Last Friday, one case of Chateau Lafite 2009 traded on Liv-ex at £10,000. Nothing remarkable about that you might think. Lafite Rothschild is the brand of the moment and the most traded wine on Liv-ex. But what made this trade controversial is that the Chateau has yet to declare its release price. Normally we wouldn’t comment on an individual trade, but we understand that this is an important issue, both for our membership and the wider market. As one tweet from a major UK merchant asks: “Liv-ex trading 2009 Lafite to Trade Buyers at 10k. One of the worst ideas since en primeur started or innovative and what the market demands?”
First, it is important to stress that although this trade happened on the Liv-ex exchange, it was in no way initiated by us. To be frank, Liv-ex has never encouraged nor even imagined that a pre-release trade would occur on the platform. So if there is any innovation here, then we can not claim the credit. This was entirely market driven.
The Liv-ex trading platform is only available to merchants and professional traders. Liv-ex matches buyers and sellers from within the membership and never takes a market position itself. If one member – a long term participant in the en primeur game – decides to sell one case prior to release, so be it. It does not contravene the exchange’s rules, nor is it unlawful.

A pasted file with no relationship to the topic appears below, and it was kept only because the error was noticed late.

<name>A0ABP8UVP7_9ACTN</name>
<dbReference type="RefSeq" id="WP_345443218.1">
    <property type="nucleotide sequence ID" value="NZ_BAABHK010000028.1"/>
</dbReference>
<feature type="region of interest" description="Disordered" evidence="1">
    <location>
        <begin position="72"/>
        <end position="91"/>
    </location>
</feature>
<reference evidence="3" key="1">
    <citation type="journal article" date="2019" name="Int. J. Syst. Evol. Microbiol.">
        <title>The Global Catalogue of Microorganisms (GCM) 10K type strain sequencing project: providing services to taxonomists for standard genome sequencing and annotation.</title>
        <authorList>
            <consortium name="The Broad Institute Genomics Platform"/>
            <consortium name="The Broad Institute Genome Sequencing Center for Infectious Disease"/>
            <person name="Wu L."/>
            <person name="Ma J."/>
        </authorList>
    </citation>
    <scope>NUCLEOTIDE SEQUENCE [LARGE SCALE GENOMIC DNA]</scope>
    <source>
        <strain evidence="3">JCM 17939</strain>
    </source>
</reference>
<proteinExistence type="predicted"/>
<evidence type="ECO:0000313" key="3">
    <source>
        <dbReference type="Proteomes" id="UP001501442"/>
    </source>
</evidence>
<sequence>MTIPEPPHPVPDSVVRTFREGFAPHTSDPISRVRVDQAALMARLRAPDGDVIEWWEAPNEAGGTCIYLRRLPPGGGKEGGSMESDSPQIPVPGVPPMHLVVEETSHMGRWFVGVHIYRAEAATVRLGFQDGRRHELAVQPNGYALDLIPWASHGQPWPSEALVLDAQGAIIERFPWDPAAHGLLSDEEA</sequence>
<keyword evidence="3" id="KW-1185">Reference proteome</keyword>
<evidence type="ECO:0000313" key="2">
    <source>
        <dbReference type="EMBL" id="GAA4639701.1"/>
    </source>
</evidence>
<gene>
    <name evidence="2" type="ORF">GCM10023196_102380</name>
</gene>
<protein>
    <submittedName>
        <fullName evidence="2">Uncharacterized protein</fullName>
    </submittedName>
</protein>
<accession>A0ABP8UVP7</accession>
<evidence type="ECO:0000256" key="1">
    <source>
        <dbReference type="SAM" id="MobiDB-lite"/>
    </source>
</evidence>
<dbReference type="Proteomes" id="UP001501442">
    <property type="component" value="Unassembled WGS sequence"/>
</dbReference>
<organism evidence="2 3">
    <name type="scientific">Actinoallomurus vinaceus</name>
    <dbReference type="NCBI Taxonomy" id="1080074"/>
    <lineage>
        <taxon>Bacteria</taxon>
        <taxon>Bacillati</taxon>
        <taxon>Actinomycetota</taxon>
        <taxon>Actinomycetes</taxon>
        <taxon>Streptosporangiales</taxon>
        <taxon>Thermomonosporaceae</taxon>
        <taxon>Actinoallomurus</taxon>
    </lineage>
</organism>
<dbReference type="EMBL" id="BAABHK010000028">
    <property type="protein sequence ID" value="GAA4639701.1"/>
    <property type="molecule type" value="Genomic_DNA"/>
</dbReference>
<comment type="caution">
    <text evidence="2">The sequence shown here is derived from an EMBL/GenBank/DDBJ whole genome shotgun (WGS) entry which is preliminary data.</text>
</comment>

There is no question of this trade not being fulfilled. As any member of Liv-ex will tell you, our due diligence on en primeur suppliers is extremely rigorous. Most of our en primeur supply is secured with bank guarantees and all suppliers are confined to strict limits. Whether trading prior to release is more risky than afterwards is open for discussion. In our experience knowing the release price has not protected anybody from losing money in the past. As we have previously outlined, the main risk with en primeur is systemic. Our members understand these risks better than anybody. Furthermore, the actual transaction price was unremarkable and is unlikely to have any effect on the chateau’s eventual release price.
To many – outside of the wine trade – pre-release trading will barely raise an eyebrow. This kind of speculative activity plays a vital part in price discovery in most markets. Indeed, many involved in en primeur have long complained that the chateaux regularly set prices with no reference to the market. We are currently listening to the views of our members rather than pushing a position. But if the Liv-ex membership believes pre-release trading would lead to better pricing, we would support it. To put this debate into context, there has been no further trade since last Friday’s and there may not be another one prior to release. If the market has spoken, it has not been emphatic.
UPDATE: View Decanter's take on the Lafite 09 trade